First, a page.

"The conversation started out along the usual lines, "What's your blood group? Where do you live? Are you single".
And that's it. There is no explanation of why "What's your blood group?" would be an acceptable, never mind a common, conversation starter in Japan.
I've been wondering about this for the past few days and finally got round to googling it tonight. Fortunately, this old Indepedent article explains all. It turns out that the Japanese believe that each blood group has a corresponding personality type. I'm O which means that in Japan I would be expected to be outgoing and laid-back. I could live with that.
The article doesn't say whether or not rhesus factor is important in Japan. For the record I'm O- so I am a universal donor. This is quite academic however since the Agence Française du Sang politely declines my blood. It believes that I have a high risk of developing Creutzfeld-Jakob disease having lived in Britian in the early eighties.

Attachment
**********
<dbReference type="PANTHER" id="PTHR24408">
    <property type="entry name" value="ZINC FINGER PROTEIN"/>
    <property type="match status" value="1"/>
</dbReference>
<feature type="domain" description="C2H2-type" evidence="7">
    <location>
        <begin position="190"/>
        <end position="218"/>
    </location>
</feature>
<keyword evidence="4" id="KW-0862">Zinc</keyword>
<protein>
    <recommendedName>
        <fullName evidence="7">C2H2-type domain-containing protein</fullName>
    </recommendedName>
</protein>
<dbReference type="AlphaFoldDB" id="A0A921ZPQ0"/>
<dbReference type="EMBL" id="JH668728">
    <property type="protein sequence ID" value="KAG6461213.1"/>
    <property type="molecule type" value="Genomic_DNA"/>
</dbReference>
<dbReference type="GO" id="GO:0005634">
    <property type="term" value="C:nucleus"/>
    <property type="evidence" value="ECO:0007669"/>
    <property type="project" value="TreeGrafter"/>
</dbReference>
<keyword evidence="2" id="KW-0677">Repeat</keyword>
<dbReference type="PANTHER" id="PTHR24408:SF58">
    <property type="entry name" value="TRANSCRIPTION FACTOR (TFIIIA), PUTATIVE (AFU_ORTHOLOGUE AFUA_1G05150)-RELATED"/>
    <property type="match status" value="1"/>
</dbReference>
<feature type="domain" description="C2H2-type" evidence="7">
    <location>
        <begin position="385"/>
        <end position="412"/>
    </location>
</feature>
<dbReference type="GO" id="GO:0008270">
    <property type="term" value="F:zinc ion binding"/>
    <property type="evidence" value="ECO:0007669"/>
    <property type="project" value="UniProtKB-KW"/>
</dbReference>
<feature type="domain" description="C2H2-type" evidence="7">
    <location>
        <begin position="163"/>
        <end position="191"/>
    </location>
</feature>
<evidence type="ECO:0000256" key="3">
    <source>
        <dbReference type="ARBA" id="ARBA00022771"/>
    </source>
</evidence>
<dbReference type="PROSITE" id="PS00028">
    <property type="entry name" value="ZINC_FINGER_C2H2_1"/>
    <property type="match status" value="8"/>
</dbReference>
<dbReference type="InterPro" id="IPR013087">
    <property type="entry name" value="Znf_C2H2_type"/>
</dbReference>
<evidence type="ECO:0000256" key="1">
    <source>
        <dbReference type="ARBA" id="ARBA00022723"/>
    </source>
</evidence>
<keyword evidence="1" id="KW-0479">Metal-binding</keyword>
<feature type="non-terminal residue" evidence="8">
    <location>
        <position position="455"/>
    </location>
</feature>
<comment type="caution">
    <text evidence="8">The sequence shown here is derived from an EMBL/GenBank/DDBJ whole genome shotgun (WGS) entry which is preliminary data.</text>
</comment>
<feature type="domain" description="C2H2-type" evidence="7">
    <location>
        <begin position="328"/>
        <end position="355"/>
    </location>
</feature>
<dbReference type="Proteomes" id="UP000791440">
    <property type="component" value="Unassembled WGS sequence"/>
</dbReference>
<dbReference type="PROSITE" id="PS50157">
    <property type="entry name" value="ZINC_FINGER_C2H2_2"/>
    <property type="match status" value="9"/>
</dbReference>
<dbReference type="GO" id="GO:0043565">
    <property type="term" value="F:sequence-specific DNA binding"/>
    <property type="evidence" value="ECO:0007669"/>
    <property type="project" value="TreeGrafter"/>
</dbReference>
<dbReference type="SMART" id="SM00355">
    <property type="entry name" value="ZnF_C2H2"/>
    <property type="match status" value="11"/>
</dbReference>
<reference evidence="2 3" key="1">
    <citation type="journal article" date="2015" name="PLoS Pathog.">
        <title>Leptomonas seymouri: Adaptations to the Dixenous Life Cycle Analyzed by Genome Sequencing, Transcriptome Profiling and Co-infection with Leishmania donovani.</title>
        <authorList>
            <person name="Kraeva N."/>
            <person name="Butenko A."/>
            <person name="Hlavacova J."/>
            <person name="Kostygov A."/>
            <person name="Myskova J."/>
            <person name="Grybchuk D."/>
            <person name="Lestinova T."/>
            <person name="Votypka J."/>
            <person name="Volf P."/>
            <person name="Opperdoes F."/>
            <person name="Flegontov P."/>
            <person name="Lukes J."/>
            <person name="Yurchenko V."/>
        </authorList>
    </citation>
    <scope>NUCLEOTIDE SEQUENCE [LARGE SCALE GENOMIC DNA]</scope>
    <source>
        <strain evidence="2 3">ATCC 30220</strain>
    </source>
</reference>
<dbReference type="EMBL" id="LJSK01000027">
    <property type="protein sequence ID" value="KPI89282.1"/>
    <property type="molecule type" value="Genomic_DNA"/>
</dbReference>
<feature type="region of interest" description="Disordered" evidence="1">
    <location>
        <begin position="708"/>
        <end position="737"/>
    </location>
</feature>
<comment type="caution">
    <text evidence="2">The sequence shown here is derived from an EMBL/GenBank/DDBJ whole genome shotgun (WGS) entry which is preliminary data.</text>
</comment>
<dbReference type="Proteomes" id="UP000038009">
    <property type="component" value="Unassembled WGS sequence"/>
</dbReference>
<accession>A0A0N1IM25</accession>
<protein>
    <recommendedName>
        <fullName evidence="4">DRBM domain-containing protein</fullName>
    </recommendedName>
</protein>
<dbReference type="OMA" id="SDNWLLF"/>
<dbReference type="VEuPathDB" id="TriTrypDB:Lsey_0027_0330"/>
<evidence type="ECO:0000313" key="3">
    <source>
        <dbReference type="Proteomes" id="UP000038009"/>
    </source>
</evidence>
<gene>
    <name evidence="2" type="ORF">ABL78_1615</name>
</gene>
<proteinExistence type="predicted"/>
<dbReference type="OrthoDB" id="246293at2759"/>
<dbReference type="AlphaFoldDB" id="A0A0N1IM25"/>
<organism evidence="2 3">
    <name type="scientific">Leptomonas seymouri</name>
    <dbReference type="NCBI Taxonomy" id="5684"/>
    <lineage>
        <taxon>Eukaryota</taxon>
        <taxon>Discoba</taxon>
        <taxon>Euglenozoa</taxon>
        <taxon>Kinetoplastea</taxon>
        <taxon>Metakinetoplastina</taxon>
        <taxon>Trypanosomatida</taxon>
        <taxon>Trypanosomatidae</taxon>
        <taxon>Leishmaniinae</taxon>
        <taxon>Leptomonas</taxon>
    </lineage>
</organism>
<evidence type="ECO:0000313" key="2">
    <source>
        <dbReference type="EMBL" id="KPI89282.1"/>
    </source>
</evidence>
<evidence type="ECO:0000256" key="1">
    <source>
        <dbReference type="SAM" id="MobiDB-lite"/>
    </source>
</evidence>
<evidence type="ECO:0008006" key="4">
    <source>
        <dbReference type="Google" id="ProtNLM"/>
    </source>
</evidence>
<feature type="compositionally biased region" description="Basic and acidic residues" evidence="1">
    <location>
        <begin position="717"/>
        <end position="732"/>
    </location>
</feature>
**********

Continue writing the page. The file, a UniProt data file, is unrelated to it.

The downsides of being O- are
a) that I had to have injections throughout my pregnancies because P. is O+ (really a very minor inconvenience when one thinks of the problems that those tiny jabs might be solving).
b) that I can only receive blood from another O- donor, and there aren't that many of us (only 6% of the French population is O- ). So if you're one of us, what are you waiting for? Get down to your local blood transfusion place and fill up my stocks.
Update: Wayne kindly e-mailed me with the passage in his book that I had mangled beyond all recognition. It reads:
"Students spend most of the time asking me the kind of questions one might expect in Japan on the first meeting: What’s your blood type? Do you like sushi? Do you like natto? Are you married? How old are you? Can you speak Japanese? Where are you from? Does everyone have gun in America? (They tend to drop indefinite articles.)"